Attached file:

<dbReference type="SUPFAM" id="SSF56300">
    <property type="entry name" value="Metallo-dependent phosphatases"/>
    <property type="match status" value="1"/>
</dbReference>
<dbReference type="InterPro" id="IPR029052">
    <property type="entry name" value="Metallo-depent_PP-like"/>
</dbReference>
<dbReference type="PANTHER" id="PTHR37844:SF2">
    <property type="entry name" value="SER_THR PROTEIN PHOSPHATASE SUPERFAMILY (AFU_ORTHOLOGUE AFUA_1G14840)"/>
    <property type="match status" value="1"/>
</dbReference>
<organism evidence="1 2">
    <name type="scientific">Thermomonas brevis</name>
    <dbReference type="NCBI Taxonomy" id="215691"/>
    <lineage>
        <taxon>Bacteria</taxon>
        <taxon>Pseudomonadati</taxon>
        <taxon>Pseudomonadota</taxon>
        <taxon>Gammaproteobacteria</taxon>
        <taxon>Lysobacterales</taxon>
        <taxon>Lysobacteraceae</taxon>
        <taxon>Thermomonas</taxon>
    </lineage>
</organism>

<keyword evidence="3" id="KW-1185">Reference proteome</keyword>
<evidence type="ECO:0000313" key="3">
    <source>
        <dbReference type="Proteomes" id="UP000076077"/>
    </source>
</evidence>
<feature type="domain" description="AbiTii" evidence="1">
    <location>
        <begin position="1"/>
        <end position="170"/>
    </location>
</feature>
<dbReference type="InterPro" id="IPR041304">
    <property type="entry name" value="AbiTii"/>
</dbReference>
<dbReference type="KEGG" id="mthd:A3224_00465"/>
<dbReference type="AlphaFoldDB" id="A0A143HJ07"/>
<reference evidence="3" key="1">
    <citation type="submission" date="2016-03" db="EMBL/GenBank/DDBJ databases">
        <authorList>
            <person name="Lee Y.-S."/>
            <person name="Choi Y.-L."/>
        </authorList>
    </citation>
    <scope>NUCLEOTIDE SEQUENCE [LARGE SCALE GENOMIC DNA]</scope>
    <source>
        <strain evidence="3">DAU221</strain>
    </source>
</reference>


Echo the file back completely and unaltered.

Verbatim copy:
<dbReference type="SUPFAM" id="SSF56300">
    <property type="entry name" value="Metallo-dependent phosphatases"/>
    <property type="match status" value="1"/>
</dbReference>
<dbReference type="InterPro" id="IPR029052">
    <property type="entry name" value="Metallo-depent_PP-like"/>
</dbReference>
<dbReference type="PANTHER" id="PTHR37844:SF2">
    <property type="entry name" value="SER_THR PROTEIN PHOSPHATASE SUPERFAMILY (AFU_ORTHOLOGUE AFUA_1G14840)"/>
    <property type="match status" value="1"/>
</dbReference>
<organism evidence="1 2">
    <name type="scientific">Thermomonas brevis</name>
    <dbReference type="NCBI Taxonomy" id="215691"/>
    <lineage>
        <taxon>Bacteria</taxon>
        <taxon>Pseudomonadati</taxon>
        <taxon>Pseudomonadota</taxon>
        <taxon>Gammaproteobacteria</taxon>
        <taxon>Lysobacterales</taxon>
        <taxon>Lysobacteraceae</taxon>
        <taxon>Thermomonas</taxon>
    </lineage>
</organism>

<keyword evidence="3" id="KW-1185">Reference proteome</keyword>
<evidence type="ECO:0000313" key="3">
    <source>
        <dbReference type="Proteomes" id="UP000076077"/>
    </source>
</evidence>
<feature type="domain" description="AbiTii" evidence="1">
    <location>
        <begin position="1"/>
        <end position="170"/>
    </location>
</feature>
<dbReference type="InterPro" id="IPR041304">
    <property type="entry name" value="AbiTii"/>
</dbReference>
<dbReference type="KEGG" id="mthd:A3224_00465"/>
<dbReference type="AlphaFoldDB" id="A0A143HJ07"/>
<reference evidence="3" key="1">
    <citation type="submission" date="2016-03" db="EMBL/GenBank/DDBJ databases">
        <authorList>
            <person name="Lee Y.-S."/>
            <person name="Choi Y.-L."/>
        </authorList>
    </citation>
    <scope>NUCLEOTIDE SEQUENCE [LARGE SCALE GENOMIC DNA]</scope>
    <source>
        <strain evidence="3">DAU221</strain>
    </source>
</reference>